Damages that Homeowners Insurance May Cover After a Hurricane

Hurricane Damage Insurance

As hurricane Irma and Maria demonstrated, hurricanes are highly unpredictable events that can cause catastrophic damage to properties in their path. Homeowners who live in hurricane-prone areas should not take any risks and ensure they are covered by the appropriate insurance policies.

Following hurricane Irma, there were a lot of discussions on what damages homeowner insurance may cover. While no two policies are the same, the following infographic provides a general rule of thumb on what homeowners insurance may or may not cover. Be sure to read the fine print of your homeowners insurance policy to confirm what you would be covered for in the event of a hurricane.

Homeowner Insurance Coverage for Hurricane Damages

How Hurricane Deductibles Work

As if the world of insurance isn’t already confusing enough, you may have come across a term called hurricane deductibles in your policy. A hurricane deductible is typically spelled out in the declarations page of your policy. It is an amount that policyholders will need to pay out of pocket before insurance kicks in.

Hurricane deductibles could either be a fixed amount or a percentage of a home’s coverage amount. For example, if a property is insured for $400,000 and has a hurricane deductible of 5%, the policy owner will have to pay the first $20,000 of a claim. The Insurance Information Institute does a great job of explaining hurricane deductibles and how they differ by state.

Some homeowners insurance policy may also have windstorm deductibles. This deductible applies to damage from any kind of wind, not just from hurricanes.

What Homeowners Insurance May Cover

Here’s a list of damages that may be covered by the policy. Again, check your documents or speak with your insurance agent to confirm whether these damages also apply to your coverage.

1. Food spoilage caused by power outages. Coverage limits typically apply. Make sure to take photos and to keep receipts of expensive food items.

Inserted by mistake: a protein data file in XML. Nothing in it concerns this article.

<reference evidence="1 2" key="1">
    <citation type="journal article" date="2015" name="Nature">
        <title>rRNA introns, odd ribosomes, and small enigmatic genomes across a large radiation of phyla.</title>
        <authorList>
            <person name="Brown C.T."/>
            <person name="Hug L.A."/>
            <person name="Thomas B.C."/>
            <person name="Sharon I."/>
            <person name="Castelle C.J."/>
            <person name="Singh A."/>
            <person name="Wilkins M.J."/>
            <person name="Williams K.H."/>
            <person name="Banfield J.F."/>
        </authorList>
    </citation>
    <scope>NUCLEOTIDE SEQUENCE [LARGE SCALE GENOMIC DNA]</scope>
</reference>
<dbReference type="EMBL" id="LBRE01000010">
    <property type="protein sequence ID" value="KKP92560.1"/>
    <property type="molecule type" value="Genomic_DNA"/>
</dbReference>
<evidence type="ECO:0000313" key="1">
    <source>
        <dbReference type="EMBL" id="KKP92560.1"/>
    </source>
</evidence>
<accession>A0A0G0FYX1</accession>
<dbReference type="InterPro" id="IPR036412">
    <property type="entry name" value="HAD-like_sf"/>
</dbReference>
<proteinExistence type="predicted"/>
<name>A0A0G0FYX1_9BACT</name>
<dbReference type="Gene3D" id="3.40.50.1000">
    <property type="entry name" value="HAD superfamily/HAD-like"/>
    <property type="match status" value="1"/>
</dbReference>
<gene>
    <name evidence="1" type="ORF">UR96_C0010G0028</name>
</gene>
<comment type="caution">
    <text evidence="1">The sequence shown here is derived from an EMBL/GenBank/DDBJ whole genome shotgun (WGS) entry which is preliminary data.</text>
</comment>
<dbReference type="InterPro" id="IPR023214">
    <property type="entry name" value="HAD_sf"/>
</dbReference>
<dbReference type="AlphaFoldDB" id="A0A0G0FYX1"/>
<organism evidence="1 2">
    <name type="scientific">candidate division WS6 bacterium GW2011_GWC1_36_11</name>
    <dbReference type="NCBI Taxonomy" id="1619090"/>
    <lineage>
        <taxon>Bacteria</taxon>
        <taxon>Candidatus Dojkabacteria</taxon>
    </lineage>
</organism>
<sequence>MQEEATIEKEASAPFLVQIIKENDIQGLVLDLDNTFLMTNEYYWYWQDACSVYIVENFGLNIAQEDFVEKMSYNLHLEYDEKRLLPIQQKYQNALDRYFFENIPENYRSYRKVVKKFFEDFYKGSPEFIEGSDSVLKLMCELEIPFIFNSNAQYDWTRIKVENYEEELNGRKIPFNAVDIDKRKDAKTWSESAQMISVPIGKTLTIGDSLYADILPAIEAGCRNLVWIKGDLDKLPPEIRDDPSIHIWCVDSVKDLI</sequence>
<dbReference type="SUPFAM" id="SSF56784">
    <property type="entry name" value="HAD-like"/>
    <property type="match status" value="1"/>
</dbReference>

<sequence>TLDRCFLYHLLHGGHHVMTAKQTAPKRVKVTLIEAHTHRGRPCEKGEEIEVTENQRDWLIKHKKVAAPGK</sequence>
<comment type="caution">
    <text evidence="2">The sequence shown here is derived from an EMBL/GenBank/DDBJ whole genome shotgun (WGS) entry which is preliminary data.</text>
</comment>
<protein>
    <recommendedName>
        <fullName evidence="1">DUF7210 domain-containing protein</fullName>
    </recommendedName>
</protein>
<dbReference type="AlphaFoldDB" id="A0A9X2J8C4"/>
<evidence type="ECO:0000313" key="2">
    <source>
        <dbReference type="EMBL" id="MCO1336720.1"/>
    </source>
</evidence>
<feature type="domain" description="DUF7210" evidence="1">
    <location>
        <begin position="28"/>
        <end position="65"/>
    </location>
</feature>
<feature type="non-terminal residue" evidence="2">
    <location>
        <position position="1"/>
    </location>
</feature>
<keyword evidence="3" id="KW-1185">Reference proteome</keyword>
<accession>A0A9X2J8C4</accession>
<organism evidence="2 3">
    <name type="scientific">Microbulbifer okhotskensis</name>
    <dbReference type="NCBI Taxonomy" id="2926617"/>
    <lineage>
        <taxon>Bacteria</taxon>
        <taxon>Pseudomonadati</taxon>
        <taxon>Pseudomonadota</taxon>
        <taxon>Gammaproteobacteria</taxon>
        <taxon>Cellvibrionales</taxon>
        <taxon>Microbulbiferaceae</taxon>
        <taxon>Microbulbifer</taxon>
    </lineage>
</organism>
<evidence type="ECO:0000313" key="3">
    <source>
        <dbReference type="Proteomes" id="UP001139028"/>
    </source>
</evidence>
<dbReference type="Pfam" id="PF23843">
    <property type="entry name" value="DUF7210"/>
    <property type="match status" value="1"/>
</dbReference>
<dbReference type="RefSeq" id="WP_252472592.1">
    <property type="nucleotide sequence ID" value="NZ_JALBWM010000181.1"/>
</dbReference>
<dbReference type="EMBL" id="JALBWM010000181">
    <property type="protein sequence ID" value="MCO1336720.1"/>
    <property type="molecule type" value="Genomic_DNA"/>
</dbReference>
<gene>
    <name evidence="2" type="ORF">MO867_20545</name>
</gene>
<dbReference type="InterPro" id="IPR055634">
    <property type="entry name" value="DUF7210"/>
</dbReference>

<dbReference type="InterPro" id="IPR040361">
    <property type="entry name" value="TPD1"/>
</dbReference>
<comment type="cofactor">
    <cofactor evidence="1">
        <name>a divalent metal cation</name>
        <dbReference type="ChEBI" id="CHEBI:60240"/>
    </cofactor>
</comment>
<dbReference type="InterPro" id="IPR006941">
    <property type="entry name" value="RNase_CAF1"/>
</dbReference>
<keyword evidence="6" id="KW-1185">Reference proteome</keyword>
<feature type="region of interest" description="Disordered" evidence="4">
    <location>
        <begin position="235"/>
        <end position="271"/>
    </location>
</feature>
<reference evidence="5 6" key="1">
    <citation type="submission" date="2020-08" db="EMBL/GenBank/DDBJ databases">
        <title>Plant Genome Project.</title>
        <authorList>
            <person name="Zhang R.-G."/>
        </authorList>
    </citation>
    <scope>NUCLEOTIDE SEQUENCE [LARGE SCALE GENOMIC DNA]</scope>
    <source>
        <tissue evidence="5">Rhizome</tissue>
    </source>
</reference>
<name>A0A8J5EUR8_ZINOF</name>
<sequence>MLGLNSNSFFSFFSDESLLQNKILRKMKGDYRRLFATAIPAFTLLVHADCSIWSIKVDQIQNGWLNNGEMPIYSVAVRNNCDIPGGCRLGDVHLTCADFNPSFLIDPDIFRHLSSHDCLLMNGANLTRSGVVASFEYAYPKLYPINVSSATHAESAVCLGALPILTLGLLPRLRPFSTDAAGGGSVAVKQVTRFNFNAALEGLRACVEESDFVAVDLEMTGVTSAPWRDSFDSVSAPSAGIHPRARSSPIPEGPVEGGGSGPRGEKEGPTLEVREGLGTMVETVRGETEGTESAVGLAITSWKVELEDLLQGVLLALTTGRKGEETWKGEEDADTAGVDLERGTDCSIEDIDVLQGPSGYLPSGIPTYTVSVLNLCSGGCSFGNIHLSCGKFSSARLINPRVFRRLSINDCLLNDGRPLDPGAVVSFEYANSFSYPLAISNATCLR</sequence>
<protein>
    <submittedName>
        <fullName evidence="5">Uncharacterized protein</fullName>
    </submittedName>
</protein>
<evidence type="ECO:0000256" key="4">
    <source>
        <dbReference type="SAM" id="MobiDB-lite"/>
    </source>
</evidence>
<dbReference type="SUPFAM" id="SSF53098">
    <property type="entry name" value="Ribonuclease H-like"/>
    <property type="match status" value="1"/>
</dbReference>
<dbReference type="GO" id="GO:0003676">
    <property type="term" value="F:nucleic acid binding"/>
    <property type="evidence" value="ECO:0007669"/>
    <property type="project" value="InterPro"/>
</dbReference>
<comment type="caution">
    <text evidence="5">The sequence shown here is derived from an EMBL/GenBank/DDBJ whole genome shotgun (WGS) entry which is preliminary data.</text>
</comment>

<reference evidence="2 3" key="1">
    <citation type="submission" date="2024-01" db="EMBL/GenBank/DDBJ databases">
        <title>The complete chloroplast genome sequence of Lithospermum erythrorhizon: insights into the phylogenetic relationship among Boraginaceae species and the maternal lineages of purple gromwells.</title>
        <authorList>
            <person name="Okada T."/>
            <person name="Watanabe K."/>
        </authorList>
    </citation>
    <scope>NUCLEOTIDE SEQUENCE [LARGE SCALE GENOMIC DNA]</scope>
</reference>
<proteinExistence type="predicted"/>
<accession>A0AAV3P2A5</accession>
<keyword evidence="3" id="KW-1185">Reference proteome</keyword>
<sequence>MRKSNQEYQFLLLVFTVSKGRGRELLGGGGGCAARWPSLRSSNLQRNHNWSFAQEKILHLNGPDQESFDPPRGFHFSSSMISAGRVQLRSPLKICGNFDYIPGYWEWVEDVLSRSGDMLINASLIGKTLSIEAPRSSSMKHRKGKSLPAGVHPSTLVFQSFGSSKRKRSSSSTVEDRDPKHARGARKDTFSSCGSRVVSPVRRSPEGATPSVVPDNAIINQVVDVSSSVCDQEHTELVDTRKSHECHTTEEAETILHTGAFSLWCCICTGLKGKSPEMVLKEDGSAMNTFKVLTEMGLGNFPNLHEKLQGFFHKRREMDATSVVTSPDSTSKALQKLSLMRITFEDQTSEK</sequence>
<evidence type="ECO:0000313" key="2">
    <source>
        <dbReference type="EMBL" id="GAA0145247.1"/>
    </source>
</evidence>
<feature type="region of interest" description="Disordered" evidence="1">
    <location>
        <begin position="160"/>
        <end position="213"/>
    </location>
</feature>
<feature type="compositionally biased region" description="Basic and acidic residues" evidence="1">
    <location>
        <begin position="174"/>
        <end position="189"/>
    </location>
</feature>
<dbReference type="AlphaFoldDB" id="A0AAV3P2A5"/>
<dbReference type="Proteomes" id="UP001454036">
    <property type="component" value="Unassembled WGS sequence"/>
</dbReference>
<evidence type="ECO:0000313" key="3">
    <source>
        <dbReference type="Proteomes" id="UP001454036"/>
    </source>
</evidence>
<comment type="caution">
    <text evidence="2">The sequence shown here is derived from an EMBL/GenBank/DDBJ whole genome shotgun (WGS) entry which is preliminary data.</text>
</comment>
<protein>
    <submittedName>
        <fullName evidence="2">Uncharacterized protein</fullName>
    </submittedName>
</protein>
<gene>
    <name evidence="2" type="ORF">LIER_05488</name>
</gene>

2. Hotel fees in the event you need to evacuate your home. This is part of the Additional Living Expenses coverage. This coverage may only apply if the insured property is uninhabitable.

3. Structural damages caused by trees that fell due to strong winds. Insurance, however, won’t pay if the tree fell due to your negligence (e.g. lack of maintenance, tree was already rotting).

4. Tree removal costs may be covered if the tree fell on an insured structure. Again, this may only apply if the tree didn’t fall due to the policyholder’s negligence.

5. Debris cleanup may be covered to a certain amount. The limit for debris removal is typically a percentage of the insured value of your property.

6. Wind-driven water damage is generally covered. Water damages may arise if the hurricane winds damage your roof or windows.

7. Fence damages caused by wind or fallen trees. Be sure to take a photo of your damaged fence once it’s safe to go outside.

8. Temporary repairs done to prevent further damage to insured properties. Don’t wait till the claims adjuster arrives to assess the damage.

9. Landscaping may be covered to a small extent. For example, some policies will cover up to 5% of a property’s insurance value or up to $500 per plant.

What Homeowners Insurance Won’t Cover

Here’s a list of damages that the policy will most likely not cover.

1. Flood-caused damages are not covered by homeowners insurance. It is highly recommended that you get flood insurance if you live in a flood-prone zone.

2. Tree damages caused by your negligence. For example, structural damages aren’t covered if a fallen tree was already rotting prior to the hurricane.

3. Pest and rodent damages are generally not covered by homeowners insurance. If you start to notice pests like termites around your property then be prepared to call pest control as soon as possible.

4. Vehicle damage is not covered by homeowners insurance. You will need to have auto insurance that has the appropriate coverage to claim such damages.

5. Are you a landlord? Your insurance does not cover a renter’s personal belongings. They should have renters insurance to claim any damages.

6. Mold damage may not be covered. Some policies may provide coverage but for a very limited amount.

Other Insurance Tips

Don’t wait till the last minute to get the appropriate insurance policy. First, you are likely to pay a higher premium as we get closer to hurricane season. Second, most insurance policies have waiting periods. For example, flood insurance has a 30-day waiting window. The policy won’t pay for any damages if the flood occurs within 30 days of the insurance being purchased.

When you prepare for an incoming hurricane, be sure to take photos of your property and personal belongings. Insurance companies are less likely to reject your claims if you are able to provide visual evidence.

John Allister

is the Founder of Moving FC. He started this site to share his experiences and recommendations of living in a RV.